Lots of art looks (and sounds and reads) like other art, which is why fine artists and musicians and authors periodically lob accusations of “stealing” at one another. Sometimes, the connections between one person’s work and another’s are too close. Sam Smith’s 2014 song “Stay With Me” was deemed so close to Tom Petty and Jeff Lynne’s 1989 hit “I Won’t Back Down” that he agreed to share songwriting royalties with the two older musicians. (“A complete coincidence,” Smith’s spokespeople said at the time.)
Damien Hirst isn’t likely to be sharing his sales proceeds with any other artists any time soon, but claims have been made that his most recent artworks—a series of pictures known as the “Veil Paintings” (currently on view through April 14 at Gagosian Gallery’s Beverly Hills location)—are strikingly similar to those of a group of Australian aboriginal artists. “When I saw the ‘Veil Paintings, the first thing I thought was that they looked incredibly like the work of Kathy Maringka,” said Emerald Gruin, director of Olsen Gruin Gallery on Manhattan’s Lower East Side, referring to the work of a 63 year-old south Australian abstract painter whose works they exhibited last summer.
Information about the artist on the gallery’s Web site noted that Maringka’s “use of strong color and abstract imagery creates a contemporary interpretation of the vast, energetic, and vibrant landscape.” About his own “Veil Paintings,” Hirst claimed his source material was the School of Paris, rather than contemporary Australian artwork, posting on January 31st on Instagram “I’ve always loved Bonnard and his colour, i went to see a show at the Pompidou in Paris of de Kooning and Bonnard when I was a student and both artists blew me away. These paintings I’ve made, which i’m calling the Veil paintings….They’re like big abstract Bonnard paintings, I’ve been playing with the scale and the big ones feel perfect. how can you not love colour? Sunlight on flowers, fuck everything else.”
Elders from Utopia in Australia’s central desert, one of the first communities to receive notoriety for its artistic output, told ABC News Australia that the similarities were apparent to them, too. Painter Barbara Weir drew strong comparisons to Polly Ngale and Emily Kngwarreye, one of Australia’s most well-known indigenous painters, whose work has sold for as much as $1.6 million—the current record for a female Australian artist.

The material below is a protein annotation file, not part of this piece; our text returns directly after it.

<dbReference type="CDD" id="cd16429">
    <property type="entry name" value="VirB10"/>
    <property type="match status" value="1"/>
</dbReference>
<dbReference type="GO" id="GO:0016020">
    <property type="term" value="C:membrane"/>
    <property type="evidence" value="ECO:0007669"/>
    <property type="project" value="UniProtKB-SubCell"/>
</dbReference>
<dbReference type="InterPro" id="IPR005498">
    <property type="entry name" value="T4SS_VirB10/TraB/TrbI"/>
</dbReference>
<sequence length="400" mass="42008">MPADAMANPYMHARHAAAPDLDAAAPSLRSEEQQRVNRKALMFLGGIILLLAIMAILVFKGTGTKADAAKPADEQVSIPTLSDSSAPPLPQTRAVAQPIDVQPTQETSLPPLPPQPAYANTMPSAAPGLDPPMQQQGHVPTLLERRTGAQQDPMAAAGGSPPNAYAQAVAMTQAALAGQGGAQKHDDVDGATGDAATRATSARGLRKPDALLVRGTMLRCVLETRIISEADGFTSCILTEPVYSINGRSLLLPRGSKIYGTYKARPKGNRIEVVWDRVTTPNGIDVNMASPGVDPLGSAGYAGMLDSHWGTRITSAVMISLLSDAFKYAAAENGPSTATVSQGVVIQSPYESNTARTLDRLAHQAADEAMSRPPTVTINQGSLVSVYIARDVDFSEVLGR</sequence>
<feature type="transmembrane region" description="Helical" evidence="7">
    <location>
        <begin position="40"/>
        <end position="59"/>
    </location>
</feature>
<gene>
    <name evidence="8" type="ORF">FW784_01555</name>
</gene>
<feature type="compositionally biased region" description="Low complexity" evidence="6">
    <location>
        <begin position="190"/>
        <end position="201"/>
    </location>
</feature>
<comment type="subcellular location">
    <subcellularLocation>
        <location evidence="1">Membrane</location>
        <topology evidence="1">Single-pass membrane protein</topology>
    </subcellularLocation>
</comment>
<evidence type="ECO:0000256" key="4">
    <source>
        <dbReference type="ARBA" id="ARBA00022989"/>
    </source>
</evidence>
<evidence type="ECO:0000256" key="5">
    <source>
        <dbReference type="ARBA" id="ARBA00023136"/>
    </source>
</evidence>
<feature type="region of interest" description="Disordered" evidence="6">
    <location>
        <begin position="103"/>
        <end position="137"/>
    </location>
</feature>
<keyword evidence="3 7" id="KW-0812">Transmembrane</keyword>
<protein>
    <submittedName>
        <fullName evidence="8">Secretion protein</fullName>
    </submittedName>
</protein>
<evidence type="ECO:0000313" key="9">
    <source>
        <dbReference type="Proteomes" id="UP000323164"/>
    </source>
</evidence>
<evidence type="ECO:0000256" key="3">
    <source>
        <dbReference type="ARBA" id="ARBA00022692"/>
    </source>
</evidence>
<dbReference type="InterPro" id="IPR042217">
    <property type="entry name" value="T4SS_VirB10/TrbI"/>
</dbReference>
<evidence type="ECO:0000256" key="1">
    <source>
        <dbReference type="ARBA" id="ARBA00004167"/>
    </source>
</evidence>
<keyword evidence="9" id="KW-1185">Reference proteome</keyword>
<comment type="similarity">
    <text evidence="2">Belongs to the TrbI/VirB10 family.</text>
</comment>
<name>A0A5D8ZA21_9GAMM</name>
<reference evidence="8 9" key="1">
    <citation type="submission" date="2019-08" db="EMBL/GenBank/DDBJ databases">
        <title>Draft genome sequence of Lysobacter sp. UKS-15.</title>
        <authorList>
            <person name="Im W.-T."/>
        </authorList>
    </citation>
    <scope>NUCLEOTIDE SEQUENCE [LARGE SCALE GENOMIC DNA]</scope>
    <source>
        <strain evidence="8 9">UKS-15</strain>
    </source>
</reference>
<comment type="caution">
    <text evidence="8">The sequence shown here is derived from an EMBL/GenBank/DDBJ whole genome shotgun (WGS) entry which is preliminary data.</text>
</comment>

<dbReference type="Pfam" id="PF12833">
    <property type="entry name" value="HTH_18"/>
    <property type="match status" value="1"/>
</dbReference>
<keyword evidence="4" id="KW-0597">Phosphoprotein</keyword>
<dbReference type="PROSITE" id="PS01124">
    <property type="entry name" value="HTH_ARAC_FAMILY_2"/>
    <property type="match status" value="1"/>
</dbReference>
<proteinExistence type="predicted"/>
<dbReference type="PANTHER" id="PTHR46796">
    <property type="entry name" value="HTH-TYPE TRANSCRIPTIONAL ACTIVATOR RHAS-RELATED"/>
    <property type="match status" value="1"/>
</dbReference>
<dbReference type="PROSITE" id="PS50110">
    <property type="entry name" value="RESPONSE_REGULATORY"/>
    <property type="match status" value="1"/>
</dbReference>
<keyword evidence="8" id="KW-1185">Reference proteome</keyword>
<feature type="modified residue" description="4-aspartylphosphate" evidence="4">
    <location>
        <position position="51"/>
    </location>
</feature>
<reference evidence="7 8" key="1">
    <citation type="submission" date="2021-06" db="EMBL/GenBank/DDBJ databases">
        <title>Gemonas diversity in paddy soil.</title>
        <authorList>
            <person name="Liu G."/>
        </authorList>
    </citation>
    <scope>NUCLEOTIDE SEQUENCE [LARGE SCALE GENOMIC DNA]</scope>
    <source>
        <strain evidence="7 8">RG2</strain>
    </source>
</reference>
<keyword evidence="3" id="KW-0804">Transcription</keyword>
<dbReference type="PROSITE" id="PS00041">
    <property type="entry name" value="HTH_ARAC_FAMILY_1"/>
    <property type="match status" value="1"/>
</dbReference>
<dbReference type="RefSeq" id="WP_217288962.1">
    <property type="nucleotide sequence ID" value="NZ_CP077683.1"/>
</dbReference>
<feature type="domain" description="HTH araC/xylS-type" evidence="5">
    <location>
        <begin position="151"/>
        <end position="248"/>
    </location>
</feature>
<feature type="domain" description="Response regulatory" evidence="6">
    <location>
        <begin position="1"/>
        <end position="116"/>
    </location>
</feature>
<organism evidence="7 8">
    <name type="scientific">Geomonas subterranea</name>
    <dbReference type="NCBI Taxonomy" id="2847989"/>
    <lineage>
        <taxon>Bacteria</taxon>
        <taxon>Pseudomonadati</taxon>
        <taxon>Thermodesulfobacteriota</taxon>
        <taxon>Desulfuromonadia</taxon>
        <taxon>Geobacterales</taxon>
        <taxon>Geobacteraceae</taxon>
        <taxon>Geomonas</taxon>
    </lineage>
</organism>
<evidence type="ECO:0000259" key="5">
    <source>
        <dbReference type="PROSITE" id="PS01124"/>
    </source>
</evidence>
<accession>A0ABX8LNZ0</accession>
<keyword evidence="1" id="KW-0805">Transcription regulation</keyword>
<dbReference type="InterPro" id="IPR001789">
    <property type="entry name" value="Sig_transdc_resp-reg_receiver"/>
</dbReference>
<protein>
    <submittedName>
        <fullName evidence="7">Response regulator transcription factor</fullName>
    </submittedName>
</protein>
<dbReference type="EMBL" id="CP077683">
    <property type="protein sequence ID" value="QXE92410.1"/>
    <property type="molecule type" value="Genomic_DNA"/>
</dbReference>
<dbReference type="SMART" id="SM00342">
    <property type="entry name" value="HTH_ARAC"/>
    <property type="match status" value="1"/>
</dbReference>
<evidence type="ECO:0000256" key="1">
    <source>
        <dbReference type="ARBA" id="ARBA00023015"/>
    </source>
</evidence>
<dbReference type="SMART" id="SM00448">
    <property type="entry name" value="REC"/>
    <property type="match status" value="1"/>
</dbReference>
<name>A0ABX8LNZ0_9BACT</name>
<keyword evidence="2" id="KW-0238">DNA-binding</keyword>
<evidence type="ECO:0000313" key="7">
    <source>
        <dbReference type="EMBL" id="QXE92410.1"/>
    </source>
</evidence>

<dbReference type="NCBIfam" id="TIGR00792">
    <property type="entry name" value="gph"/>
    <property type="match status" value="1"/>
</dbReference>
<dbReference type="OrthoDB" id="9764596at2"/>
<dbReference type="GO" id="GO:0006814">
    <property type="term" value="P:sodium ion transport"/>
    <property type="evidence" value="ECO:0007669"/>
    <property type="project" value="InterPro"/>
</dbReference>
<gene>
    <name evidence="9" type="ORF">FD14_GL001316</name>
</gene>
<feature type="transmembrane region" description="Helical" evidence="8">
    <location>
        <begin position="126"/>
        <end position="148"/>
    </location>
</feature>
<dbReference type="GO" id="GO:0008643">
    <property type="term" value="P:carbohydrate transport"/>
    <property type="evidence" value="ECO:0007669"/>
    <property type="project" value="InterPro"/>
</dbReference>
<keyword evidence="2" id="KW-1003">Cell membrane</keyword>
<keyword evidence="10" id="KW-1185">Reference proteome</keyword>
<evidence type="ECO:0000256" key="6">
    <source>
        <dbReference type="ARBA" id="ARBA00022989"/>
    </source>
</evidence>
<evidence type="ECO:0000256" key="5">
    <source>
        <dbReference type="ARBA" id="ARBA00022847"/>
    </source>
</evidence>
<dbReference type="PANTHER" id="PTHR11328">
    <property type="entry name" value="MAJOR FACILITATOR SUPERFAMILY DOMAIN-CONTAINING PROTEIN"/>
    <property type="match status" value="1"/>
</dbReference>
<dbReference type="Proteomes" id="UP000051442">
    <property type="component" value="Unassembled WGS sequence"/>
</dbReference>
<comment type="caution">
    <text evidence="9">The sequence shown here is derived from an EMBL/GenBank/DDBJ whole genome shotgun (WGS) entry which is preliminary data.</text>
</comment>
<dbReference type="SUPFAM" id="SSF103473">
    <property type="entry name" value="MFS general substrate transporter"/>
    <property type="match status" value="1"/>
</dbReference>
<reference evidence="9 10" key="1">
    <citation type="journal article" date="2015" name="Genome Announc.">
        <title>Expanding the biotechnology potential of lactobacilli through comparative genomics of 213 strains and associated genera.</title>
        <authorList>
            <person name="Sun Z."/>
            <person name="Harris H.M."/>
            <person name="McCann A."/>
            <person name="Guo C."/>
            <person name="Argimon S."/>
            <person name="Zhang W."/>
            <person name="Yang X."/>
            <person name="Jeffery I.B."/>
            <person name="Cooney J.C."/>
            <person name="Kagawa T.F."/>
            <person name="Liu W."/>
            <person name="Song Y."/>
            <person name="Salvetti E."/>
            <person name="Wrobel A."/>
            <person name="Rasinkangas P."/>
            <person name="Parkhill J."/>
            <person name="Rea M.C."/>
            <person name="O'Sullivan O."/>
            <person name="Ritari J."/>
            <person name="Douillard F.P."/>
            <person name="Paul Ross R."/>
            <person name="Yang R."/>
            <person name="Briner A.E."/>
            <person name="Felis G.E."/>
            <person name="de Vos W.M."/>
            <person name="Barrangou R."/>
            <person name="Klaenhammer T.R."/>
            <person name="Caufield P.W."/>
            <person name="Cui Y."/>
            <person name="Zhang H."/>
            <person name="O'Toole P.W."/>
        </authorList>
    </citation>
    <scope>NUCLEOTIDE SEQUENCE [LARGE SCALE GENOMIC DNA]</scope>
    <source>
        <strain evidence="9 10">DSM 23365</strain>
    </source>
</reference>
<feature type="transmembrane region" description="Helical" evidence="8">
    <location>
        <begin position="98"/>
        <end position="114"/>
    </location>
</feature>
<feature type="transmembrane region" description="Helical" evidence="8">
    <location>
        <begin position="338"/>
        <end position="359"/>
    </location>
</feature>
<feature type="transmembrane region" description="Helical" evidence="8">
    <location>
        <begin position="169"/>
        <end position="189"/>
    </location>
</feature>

Gruin noted that she had already been preparing a “response” exhibition to Hirst’s “Veil Paintings,” which will take place from May 16 through June 17 and include the work of Maringka, Gabriella Possum Nungurrayi and Polly Ngale, each of whom works in an abstract painterly style and whose works look similar to that of the 52 year-old British Hirst. It will be curated by Adam Knight, the president of the Aboriginal Art Association of Australia. “I do think there is an unmistakable similarity between Maringka and Hirst’s work” said Gruin. It’s also notable that all the artists—whom Hirst claims no knowledge of—are women.
Hirst has not responded to the charges of copying, but a spokesperson for him issued a statement: “The Veil Paintings are a development of a series Damien made in 1993–1995 called ‘Visual Candy’ and are inspired by Pointillist techniques and Impressionist and post-Impressionist painters such as Bonnard and Seurat. Damien was unaware of the work or artist in question but he has huge respect for the importance of the value of art in all cultures.”
It is not likely that suspicions of copying will lead to any legal action. In order to prove copyright infringement, two elements need to be demonstrated: The first is that the individual bringing the complaint is the owner of a valid copyright, which could be established by registration of the image with the U.S. Copyright Office; the second is either direct evidence of copying, which is usually not available, or substantial similarity as determined by an “ordinary observer” in a court of law. Two or more works of art may have the same title—think of all the “Madonna and Child” paintings that have been done—without breaking a law, except if the title is particularly unusual and the duplication could be shown to be confusing to the public.
And there are other reasons why taking legal action might be unwise—not necessarily from a personal standpoint, but for the sake of artistic progress. “It would be dangerous to limit an artist’s right to adopt a style or technique,” Paul Rapp, a lawyer in Housatonic, Massachusetts who has represented a variety of artists told Observer. “Art builds on itself; if artists start to claim a proprietary interest in their artwork, the advance of art gets stopped in its tracks.”
But that’s cold comfort for any artist who feels they’ve been ripped off by the man who, in 2008, set a record for a single artist sale at auction, offering approximately 200 pieces at Sotheby’s that raked in a cool $189 million.